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Ideal image sizes for your social media posts: It’s actually really complicated

Social media image sizes

Who would have thought sharing an image on social media could be so complicated. After all the particulars, it appears that it boils down to using 1024×512 for horizontal images, and 800×1200 for vertical images.

It surely helps to scale and crop your images to the perfect size for each social network, but the bottom line is that if you share compelling images (or pictures of Kim Kardashian’s ass), people will click and open the full size image anyway.

Why “above the fold” in web design is complete bullshit, and why it still matters

“Users don’t scroll for fun. They scroll for a purpose.”

Back in the early days of the web, designing a web page meant putting the most important things “above the fold.” Back then, that meant the first 500-600 pixels. Today, we have screens that show twice that amount on a cell phone, three-times that on small laptops, and even more on desktops. The “fold” is complete bullshit now, as the screen sizes have increased and vary widely by device.

But above the fold design still matters. You’ve probably heard the term “content is king.” It’s the truth that the very best web design can’t escape. If you have great content, and you lead off with it above the fold while giving people a REASON to scroll, people WILL scroll.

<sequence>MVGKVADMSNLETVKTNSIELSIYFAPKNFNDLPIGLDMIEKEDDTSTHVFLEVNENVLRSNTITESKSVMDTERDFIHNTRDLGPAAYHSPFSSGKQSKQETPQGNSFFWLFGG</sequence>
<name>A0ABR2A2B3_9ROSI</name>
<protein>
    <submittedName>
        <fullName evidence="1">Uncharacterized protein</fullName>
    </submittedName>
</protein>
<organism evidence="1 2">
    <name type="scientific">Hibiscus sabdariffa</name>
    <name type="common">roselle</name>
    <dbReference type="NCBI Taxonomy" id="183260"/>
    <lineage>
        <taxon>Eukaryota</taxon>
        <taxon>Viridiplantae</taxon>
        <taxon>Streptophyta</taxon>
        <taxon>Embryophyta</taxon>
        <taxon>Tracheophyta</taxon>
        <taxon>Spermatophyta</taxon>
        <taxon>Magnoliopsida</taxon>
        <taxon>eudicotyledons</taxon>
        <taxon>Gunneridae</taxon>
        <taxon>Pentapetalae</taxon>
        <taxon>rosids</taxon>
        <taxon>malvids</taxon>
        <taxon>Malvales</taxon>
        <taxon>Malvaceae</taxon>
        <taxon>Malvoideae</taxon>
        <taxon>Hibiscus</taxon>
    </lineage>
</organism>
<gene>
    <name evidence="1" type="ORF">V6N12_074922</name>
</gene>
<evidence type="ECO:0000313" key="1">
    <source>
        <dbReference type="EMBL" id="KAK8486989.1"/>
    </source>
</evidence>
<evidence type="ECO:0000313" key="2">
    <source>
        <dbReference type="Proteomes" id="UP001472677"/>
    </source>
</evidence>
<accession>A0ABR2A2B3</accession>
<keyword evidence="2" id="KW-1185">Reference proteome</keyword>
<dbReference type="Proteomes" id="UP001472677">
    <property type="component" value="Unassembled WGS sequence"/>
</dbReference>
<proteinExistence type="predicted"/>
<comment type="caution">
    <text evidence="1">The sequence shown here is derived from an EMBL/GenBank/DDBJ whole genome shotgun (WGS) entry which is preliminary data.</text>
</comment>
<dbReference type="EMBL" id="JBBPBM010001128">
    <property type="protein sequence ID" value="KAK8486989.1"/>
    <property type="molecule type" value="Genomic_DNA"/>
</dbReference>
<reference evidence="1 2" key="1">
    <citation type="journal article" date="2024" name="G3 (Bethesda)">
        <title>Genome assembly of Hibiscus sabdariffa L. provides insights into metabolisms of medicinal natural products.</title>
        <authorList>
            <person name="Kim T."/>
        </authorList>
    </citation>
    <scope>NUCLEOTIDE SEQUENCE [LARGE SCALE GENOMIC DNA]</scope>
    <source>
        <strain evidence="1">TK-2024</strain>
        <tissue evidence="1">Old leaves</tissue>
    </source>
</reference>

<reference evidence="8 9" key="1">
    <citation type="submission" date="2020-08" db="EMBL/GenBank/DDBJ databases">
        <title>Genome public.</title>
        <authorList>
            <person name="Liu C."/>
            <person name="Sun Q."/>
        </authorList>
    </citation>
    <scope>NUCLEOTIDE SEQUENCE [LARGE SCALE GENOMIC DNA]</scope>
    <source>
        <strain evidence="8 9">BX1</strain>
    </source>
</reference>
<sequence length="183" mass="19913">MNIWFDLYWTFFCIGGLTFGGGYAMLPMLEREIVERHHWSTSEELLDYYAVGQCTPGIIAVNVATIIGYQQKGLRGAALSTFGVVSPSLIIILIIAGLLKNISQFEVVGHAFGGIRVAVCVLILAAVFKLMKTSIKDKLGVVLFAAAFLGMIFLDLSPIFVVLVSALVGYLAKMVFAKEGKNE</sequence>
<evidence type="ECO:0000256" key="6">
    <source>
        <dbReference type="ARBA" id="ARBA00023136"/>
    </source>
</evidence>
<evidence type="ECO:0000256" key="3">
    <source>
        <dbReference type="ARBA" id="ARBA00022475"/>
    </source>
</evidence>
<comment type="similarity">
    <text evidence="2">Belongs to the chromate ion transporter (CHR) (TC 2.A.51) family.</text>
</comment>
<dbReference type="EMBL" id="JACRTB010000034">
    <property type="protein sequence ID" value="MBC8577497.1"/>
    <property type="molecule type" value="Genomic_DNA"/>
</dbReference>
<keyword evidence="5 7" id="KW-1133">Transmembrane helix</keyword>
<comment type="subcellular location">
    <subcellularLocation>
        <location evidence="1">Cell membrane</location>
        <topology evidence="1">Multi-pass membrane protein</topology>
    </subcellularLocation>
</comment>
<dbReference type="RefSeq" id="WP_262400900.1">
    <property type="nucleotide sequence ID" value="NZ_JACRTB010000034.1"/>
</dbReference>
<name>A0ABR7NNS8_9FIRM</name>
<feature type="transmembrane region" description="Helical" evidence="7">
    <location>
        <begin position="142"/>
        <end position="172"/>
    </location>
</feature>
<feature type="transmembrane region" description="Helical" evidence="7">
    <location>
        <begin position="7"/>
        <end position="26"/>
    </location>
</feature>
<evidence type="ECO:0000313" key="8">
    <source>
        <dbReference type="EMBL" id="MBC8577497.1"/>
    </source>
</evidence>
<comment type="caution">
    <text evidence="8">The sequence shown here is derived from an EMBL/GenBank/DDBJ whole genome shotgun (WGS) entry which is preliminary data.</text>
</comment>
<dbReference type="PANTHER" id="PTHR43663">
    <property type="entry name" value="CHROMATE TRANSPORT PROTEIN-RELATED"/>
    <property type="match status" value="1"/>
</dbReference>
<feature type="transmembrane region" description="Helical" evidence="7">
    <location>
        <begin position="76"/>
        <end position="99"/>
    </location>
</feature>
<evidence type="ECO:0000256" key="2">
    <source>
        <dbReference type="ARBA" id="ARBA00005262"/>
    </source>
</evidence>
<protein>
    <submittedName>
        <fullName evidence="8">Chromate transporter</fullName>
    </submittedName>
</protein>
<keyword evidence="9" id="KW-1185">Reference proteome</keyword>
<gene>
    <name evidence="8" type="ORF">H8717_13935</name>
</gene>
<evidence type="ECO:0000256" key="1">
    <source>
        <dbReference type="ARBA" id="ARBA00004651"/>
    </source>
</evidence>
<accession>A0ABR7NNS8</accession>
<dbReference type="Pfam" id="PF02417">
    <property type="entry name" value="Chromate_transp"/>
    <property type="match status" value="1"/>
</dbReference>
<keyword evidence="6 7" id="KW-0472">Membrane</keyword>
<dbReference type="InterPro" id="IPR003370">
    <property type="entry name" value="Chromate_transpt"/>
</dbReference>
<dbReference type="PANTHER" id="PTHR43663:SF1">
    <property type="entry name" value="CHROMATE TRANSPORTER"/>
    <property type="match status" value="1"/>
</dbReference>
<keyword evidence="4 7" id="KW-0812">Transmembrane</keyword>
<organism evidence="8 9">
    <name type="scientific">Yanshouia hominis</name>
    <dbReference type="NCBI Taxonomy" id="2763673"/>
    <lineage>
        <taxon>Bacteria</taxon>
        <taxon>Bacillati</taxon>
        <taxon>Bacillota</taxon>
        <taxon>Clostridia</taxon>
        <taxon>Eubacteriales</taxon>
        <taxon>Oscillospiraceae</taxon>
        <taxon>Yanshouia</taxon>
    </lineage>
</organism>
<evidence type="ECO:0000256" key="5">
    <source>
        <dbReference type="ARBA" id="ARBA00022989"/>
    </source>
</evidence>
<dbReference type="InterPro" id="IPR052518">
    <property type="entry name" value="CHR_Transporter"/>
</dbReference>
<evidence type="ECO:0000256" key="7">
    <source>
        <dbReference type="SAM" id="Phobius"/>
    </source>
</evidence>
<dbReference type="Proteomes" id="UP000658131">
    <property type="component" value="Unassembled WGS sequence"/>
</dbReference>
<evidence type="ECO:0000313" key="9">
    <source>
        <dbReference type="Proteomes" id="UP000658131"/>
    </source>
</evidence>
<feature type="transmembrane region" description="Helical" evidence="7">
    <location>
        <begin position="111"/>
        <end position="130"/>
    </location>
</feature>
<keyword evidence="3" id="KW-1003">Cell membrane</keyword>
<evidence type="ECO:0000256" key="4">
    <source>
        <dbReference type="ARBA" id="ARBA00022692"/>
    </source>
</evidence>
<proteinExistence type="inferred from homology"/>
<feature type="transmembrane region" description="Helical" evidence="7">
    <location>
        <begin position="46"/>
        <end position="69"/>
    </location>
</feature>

Take a quick look at The Fold Manifesto: Why the Page Fold Still Matters.

5 web design myths debunked

Following-up on my earlier post today, here are 5 web design myths that simply aren’t true.

“You can’t have too much choice” is a phrase that all of us are familiar with, but in the context of design, is it true? Bluntly put, no it’s not. In fact, it couldn’t be further from the truth.

I had said that “above the fold” was complete bullshit, and number 2 in this article explains why quite nicely. Too many choices is another area where designers struggle with client requests, along with white space.

This article is a great read, with lots of informative links.

The psychology behind color

Color Wheel
Color has an incredible ability to tell stories and infer emotions, which is why so many film auteurs—not to mention designers and marketers—have spent time trying to understand its hidden power. But are there any universal rules when it comes to using color?